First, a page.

Meet my friend Ivah

Photos from Erica Knecht

This is my friend Ivah, we met when I was living in Shanghai. She is Indonesian and a wonderful ambassador to her country: kind, generous and proud of her origins. She has been in China for 10 years where she currently works at EF Education First as a Senior Digital Market Manager. She is married to our friend Stephane who is French-Chinese, and together they have two children, Zoé and Zachary. Today, she tells us what brought her to China, what she misses the most from Jakarta, how her husband’s and her cultural background affect them as parents…

Hi Ivah! Thanks for taking the time to share your story! Could you tell me a little bit about your background and how you came to move to China?

Well, I was born and raised in Jakarta. My mother had an office job in an advertising agency while my dad worked many different jobs: he repaired aircons, ran a wholesale clothing shop and has been managing a furniture workshop for more than 10 years.

As a kid I attended catholic school, and managed to get into University of Indonesia where I majored in English literature. I had small jobs while studying: tutoring children, assisting teachers at the university and I had no problem finding work upon graduating. I continued teaching, did subtitle translations of American series and documentaries… Although I was already financially independent, I felt English wasn’t enough of a skill and decided to learn Chinese and therefore, go to China. My parents were supportive but couldn’t finance my studies so I sold my car and was of to Beijing. I enrolled in a local university and took intensive mandarin classes for the next 2 years. I was living frugally, and rarely went back to Indonesia in order to save money and study more. After less than a year I was really broke so I took on some English teaching jobs, while continuing to study.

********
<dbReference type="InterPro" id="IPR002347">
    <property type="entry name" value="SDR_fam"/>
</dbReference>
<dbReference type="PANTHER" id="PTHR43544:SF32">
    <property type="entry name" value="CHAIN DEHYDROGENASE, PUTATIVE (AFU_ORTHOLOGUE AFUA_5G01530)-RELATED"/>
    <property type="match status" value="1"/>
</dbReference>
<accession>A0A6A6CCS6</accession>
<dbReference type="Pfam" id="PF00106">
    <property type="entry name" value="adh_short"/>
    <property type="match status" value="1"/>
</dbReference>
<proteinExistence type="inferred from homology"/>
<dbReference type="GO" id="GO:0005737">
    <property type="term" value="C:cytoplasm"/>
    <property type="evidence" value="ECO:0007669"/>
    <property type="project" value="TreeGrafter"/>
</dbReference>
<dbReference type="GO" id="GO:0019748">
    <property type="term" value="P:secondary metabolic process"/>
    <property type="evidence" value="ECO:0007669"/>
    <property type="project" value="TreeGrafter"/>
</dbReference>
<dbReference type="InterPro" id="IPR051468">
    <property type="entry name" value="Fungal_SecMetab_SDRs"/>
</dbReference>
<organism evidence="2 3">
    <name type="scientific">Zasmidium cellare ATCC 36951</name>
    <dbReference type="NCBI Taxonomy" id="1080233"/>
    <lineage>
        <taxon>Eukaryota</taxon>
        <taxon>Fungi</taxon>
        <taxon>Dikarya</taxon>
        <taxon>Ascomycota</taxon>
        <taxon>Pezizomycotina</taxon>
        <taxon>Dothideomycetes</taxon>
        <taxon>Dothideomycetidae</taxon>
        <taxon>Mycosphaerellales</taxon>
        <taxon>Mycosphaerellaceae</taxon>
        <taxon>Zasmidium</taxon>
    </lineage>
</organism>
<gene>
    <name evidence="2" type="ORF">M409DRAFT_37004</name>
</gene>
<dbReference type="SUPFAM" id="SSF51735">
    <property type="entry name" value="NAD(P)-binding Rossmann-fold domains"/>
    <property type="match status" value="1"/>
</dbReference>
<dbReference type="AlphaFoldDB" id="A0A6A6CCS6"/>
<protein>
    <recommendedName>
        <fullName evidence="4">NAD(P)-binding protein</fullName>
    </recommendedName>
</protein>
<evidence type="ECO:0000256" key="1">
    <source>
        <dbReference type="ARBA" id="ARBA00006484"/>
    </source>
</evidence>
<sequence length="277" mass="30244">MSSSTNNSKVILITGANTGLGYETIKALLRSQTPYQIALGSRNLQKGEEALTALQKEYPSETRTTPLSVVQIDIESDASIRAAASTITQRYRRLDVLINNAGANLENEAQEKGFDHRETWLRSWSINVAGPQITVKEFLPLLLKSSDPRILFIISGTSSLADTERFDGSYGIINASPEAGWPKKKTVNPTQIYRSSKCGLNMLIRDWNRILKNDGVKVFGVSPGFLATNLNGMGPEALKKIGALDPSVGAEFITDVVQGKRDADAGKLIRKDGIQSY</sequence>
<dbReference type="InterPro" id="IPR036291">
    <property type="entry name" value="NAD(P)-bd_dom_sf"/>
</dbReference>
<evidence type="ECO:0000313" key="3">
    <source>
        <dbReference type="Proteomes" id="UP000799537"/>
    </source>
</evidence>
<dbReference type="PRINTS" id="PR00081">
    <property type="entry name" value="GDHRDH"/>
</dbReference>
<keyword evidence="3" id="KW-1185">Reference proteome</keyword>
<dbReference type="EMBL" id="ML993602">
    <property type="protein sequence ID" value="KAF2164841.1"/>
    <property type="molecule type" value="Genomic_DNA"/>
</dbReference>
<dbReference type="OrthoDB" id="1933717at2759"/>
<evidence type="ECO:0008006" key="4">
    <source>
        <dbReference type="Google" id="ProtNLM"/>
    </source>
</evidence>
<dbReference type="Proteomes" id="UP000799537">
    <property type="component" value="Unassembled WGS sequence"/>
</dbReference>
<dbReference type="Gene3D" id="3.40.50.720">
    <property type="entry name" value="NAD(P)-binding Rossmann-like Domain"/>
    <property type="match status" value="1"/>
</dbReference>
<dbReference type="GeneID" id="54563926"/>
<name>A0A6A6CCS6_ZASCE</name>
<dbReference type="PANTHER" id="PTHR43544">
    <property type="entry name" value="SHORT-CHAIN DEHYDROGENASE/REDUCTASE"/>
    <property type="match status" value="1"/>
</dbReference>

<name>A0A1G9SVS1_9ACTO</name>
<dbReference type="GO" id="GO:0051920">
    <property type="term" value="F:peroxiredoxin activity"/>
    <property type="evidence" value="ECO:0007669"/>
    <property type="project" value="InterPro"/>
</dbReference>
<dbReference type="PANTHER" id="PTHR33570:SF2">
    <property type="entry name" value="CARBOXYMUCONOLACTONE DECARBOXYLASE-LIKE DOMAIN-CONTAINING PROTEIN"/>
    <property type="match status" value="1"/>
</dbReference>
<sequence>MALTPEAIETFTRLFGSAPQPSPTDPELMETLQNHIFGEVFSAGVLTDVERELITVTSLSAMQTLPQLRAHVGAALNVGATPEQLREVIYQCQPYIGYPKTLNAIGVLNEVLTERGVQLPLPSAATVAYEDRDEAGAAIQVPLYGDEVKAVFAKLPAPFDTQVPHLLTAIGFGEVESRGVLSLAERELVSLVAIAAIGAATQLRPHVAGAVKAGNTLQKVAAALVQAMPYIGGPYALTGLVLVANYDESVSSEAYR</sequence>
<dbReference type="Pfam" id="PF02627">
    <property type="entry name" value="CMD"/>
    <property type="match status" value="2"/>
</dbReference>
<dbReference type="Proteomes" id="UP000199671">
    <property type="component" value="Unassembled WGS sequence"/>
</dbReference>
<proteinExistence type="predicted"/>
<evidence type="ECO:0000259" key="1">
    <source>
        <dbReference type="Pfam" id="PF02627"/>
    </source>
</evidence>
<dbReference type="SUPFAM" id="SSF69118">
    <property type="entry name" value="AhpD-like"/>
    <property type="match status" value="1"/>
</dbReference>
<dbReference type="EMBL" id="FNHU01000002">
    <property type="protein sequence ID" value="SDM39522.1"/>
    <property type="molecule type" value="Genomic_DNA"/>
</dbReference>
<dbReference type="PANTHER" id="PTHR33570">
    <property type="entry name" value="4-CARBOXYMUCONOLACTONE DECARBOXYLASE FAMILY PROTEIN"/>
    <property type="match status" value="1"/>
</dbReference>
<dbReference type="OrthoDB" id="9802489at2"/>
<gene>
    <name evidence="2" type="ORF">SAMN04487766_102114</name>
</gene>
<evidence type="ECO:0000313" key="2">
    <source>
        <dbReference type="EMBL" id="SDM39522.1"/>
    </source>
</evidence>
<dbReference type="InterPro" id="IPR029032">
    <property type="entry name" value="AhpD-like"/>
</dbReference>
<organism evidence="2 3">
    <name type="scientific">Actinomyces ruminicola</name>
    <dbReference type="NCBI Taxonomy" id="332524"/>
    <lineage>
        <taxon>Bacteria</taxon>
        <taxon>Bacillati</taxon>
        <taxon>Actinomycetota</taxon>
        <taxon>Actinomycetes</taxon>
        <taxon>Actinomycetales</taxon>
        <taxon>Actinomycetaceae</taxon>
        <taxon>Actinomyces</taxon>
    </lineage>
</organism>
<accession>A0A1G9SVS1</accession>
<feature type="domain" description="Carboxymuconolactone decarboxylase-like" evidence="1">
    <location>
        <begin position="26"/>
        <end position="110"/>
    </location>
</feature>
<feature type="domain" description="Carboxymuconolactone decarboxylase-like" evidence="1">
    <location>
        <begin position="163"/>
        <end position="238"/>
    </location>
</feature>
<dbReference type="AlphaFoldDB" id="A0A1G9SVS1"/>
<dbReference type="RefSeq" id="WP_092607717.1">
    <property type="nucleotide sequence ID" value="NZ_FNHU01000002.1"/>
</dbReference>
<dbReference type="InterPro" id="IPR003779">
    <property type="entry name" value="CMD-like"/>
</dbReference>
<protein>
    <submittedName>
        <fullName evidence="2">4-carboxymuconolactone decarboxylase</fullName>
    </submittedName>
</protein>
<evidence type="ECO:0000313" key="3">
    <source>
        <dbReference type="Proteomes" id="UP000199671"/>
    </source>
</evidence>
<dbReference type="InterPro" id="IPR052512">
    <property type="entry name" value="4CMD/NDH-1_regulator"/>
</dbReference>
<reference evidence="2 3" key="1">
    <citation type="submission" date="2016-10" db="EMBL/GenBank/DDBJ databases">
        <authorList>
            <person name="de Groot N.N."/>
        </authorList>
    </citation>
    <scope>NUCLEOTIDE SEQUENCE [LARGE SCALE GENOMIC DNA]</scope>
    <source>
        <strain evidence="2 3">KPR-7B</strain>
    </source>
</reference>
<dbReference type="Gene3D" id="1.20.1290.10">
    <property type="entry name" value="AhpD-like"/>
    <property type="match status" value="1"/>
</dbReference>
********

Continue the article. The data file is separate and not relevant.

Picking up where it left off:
I met my husband around that time (he was also attending mandarin classes), we were friends, then roommates, then not roommates, and only started dating after months of friendship. Eventually, after two years in Beijing and about a year together with Stéphane, he was offered a job in Shanghai and I decided to follow him. That’s when I started working for EF Education First.

What is a normal day for you now? And can you tell me a bit more about your job?

Our day starts around 7am to get everyone ready for the day ahead. My husband and I take turns in dropping our daughter to school, she is attending a bilingual school that teaches in Chinese and French. We take the metro, the school is only 4 stations away so it is very convenient. Our son stays at home with our nanny, and they pick up Zoé in the afternoons when school is over.

I go to work by scooter, it takes me about 20min. Car and bus drivers are not kind to bikes and scooters but Shanghai traffic is not very dense and very orderly compared to Jakarta.